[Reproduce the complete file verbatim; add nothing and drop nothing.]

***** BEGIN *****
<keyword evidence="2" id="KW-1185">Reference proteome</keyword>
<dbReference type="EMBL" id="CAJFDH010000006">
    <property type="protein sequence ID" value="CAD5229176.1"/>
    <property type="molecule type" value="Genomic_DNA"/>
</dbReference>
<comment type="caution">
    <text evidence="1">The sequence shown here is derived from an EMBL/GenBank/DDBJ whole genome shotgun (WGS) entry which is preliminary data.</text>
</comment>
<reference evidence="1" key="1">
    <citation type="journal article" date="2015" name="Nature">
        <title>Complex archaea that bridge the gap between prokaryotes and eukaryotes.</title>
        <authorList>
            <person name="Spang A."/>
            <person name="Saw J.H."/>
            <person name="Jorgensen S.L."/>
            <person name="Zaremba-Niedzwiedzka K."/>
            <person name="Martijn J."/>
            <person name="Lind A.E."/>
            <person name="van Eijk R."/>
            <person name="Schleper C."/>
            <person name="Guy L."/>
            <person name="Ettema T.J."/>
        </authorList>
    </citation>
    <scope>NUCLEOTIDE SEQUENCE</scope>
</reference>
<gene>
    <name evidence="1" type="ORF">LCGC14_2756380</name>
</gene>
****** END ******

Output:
<keyword evidence="2" id="KW-1185">Reference proteome</keyword>
<dbReference type="EMBL" id="CAJFDH010000006">
    <property type="protein sequence ID" value="CAD5229176.1"/>
    <property type="molecule type" value="Genomic_DNA"/>
</dbReference>
<comment type="caution">
    <text evidence="1">The sequence shown here is derived from an EMBL/GenBank/DDBJ whole genome shotgun (WGS) entry which is preliminary data.</text>
</comment>
<reference evidence="1" key="1">
    <citation type="journal article" date="2015" name="Nature">
        <title>Complex archaea that bridge the gap between prokaryotes and eukaryotes.</title>
        <authorList>
            <person name="Spang A."/>
            <person name="Saw J.H."/>
            <person name="Jorgensen S.L."/>
            <person name="Zaremba-Niedzwiedzka K."/>
            <person name="Martijn J."/>
            <person name="Lind A.E."/>
            <person name="van Eijk R."/>
            <person name="Schleper C."/>
            <person name="Guy L."/>
            <person name="Ettema T.J."/>
        </authorList>
    </citation>
    <scope>NUCLEOTIDE SEQUENCE</scope>
</reference>
<gene>
    <name evidence="1" type="ORF">LCGC14_2756380</name>
</gene>